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Thread: Theres a new plant in the house

  1. #1

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    Question

    O.K. so I got everything about general care. Not too tough (xcept for the temp thing. Even indoors Moscow, ID is FREEZING) I got a little on propigation too. The main thing I can't figure out is how to identify what variety my plants are. There is no color in the leaves and the plant itself is still relatively small.

    A couple of further questions on propigation: anyone ever used rooting hormone on thier cuttings? And what about devision. Can you take a large plant and cut it it two or are the roots to sensative to move.

    Thanks all

    nadroj
    Jordan Risch
    University of Idaho
    Horticulture major
    jordan@risch.org

  2. #2
    It's been one of dem days BigCarnivourKid's Avatar
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    This site will give you an idea of what some the different varieties look like: VFT varieties
    If you bought your VFT in a store, it's probably a "typical".

    Rooting hormone doesn't hurt, but I can't say if it helped my leaf cuttings either. It may have been an old batch of powder though. The most important thing with leaf cuttings is getting some of the white part of the rhizome with the leaf.

    As for divisions, someone who has tried that will have to answer. I can tell you that messing with the roots during the plants growing season can send it into shock, so any activity that disturbs the roots is usually done in the spring just before they come out of dormancy.
    ---Steve Allinger---

    How come chicken fingers are bigger than buffalo wings?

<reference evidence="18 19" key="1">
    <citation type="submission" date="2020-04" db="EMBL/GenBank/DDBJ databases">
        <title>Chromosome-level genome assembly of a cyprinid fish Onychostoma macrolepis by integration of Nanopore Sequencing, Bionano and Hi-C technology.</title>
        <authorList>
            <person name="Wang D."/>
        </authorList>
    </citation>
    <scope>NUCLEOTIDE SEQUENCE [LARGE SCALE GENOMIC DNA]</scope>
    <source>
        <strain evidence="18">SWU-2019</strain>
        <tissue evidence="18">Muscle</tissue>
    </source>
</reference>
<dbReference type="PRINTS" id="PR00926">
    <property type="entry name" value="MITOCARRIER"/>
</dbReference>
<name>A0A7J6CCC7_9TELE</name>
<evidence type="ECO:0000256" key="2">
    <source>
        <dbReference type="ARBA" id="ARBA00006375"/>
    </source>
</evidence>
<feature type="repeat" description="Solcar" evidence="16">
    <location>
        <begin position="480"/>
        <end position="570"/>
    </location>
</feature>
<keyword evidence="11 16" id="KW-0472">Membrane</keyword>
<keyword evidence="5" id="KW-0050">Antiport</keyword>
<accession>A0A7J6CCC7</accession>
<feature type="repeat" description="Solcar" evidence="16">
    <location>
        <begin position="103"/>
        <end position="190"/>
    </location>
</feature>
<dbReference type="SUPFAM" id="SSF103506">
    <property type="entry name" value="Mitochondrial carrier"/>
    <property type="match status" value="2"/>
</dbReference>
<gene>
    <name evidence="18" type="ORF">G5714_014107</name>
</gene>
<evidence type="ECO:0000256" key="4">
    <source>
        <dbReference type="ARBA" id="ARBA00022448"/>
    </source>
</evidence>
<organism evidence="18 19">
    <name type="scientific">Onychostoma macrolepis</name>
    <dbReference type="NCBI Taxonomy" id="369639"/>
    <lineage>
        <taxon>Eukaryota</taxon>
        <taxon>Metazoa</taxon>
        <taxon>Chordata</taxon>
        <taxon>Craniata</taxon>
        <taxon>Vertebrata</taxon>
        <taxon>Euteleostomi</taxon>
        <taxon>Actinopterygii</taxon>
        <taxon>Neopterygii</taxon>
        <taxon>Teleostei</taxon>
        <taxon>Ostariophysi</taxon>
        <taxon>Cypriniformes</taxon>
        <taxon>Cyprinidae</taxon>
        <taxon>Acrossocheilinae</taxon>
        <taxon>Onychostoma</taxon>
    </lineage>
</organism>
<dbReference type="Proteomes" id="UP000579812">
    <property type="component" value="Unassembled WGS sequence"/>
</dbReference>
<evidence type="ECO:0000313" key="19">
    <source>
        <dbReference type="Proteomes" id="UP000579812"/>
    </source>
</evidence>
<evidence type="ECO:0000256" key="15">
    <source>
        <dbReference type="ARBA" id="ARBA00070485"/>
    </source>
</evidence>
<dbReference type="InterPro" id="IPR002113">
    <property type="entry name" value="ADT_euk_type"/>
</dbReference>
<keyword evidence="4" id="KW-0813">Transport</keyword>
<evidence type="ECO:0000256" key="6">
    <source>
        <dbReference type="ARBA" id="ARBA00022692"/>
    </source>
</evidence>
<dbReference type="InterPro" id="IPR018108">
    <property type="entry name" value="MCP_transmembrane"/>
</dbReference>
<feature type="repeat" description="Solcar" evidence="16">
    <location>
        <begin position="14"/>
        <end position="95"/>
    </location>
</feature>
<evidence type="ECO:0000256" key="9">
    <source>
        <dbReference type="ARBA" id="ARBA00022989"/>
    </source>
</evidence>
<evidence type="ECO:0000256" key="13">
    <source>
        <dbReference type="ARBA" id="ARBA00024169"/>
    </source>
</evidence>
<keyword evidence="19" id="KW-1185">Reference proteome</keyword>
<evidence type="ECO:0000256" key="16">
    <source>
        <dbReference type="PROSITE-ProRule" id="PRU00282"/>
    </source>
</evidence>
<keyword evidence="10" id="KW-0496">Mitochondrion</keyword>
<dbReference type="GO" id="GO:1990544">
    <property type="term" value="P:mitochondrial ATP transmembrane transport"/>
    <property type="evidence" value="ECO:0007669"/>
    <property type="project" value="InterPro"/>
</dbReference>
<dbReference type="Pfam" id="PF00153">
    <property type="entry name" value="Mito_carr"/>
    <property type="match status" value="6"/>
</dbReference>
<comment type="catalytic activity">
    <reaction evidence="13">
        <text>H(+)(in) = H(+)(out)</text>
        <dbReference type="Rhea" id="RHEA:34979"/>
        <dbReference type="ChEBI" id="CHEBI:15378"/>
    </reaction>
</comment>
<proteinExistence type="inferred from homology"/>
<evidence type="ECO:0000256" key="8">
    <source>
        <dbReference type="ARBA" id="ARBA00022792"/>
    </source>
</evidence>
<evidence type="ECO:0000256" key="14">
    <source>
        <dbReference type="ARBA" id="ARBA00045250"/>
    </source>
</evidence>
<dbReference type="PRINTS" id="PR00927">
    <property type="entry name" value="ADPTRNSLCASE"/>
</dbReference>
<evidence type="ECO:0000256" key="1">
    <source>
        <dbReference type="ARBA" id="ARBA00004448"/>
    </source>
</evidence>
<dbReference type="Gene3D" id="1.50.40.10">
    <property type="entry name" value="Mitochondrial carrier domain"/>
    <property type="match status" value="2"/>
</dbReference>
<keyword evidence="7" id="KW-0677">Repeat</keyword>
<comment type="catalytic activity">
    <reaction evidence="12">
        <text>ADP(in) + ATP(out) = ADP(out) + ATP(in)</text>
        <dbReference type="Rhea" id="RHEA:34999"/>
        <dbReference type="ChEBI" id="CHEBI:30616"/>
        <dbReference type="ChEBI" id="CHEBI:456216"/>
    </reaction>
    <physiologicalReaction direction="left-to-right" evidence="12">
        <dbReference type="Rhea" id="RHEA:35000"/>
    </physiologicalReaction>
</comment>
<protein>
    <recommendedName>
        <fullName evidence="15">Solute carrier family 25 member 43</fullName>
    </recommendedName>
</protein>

My Grow List

  3. #3

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    Hello and Welcome!

    I would let your plant get established for a few weeks before I deprive it of
    leaves for propogation and so on. In the mean time; if you want more plants, buy more (I'm up to 20). Then you will only deprive each plant of a leaf or two.

    You can tell when a VFT is ready for division. It will start having more than one growing point where baby traps originate. Then, they should divide relatively easy. Try not to touch the roots and be sure to get some roots with the division. You can slice the existing rhizome with a sharp knife; but I can't bring myself to do that. I feel it is riskier because of the open wound left that can rot in its moist environment, but I'm sure that it can be done.

    I think root hormone is fine, If you are going to do quite a few; I would do half with and half without and post the results
    here to share with everybody.

    Be sure to get a healthy relatively young leaf; with trap intact, and to pull in a downward motion to get some of the white off the rhizome; this is where the rooting genetic material is. Lay your cuttings face up under a pinch of moist peat in a covered tray and give it good light. Then, patience, as it will probably take a cople of months.

    It would be interesting to see if the root hormone speeds up the growth. I'm going to do the experiment myself as soon as some of my new green dragons are well established.

    Happy growing!